Dr Neil Winn examines the future of EU-UK security relations
Dr Winn, Senior Lecturer in European Studies, writes for UK in a Changing Europe on the 75th anniversary of the Potsdam conference, looking at how the history of EU-UK security informs the future.
In the article, Dr Winn traces the last 75 years of the UK’s role in the international security environment. Starting with the Potsdam conference of July 1945, ‘against the backdrop of increasing tensions between the Western allies and the Soviet Union, which eventually developed into the Cold War’, through the creation of international institutions after World War Two, the Cold War, and eventually the UK’s 2016 decision to leave the European Union.
The article considers the position that the UK occupied internationally before Brexit, as well as the standing of the EU on a national stage which, Dr Winn argues, cannot be reduced to just ‘its trade and economic powers rather than military capabilities’.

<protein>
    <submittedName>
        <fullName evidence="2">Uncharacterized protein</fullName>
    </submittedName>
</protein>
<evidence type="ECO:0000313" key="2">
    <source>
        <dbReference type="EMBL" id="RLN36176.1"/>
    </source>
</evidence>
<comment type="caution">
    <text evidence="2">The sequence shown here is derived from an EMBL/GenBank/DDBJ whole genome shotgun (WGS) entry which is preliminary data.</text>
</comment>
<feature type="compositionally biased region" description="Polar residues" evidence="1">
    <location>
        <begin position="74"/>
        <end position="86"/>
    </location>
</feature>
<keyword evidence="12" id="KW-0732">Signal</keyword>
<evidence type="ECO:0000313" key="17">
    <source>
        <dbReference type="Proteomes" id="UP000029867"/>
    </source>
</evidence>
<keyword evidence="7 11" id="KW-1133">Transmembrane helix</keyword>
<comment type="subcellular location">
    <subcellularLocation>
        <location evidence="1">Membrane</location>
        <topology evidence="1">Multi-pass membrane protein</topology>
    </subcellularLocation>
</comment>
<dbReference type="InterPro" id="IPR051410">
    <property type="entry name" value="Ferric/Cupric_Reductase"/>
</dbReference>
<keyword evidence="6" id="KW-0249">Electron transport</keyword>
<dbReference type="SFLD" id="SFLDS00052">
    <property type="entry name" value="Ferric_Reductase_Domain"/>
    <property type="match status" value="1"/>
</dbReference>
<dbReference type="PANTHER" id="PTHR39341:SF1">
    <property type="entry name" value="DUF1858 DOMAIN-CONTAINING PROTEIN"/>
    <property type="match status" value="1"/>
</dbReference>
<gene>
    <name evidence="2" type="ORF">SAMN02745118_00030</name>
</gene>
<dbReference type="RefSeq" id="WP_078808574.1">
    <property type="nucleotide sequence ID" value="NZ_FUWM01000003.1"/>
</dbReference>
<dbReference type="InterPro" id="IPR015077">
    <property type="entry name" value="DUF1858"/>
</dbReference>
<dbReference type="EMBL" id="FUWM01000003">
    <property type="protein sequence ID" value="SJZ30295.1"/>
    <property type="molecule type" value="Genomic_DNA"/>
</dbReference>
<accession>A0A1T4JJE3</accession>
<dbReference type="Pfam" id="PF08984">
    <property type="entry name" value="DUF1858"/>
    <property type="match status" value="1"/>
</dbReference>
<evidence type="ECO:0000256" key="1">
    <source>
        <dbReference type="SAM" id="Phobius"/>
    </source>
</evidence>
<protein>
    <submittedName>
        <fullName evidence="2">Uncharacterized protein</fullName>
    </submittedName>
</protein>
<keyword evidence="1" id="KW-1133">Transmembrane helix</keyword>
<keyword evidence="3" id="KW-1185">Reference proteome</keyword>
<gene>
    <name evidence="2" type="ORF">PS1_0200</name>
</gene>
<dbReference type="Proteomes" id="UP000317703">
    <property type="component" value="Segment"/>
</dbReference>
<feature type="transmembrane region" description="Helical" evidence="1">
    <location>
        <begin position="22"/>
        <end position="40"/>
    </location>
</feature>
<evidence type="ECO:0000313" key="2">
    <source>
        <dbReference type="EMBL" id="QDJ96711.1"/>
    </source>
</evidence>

‘This dualism is far too simplistic’, Dr Winn argues, ‘it ignores the extent and depth of the European integration process in defence and secruity fields.’
By leaving the EU, ‘the UK has one less avenue to influence the outside world’, despite the government’s Global Britain agenda, which it belives ‘will open up new opportunities for the UK in a range of fields.’
Dr Winn goes on to explore whether the UK could regain its previous infuence over global events, especially in light of the covid-19 pandemic.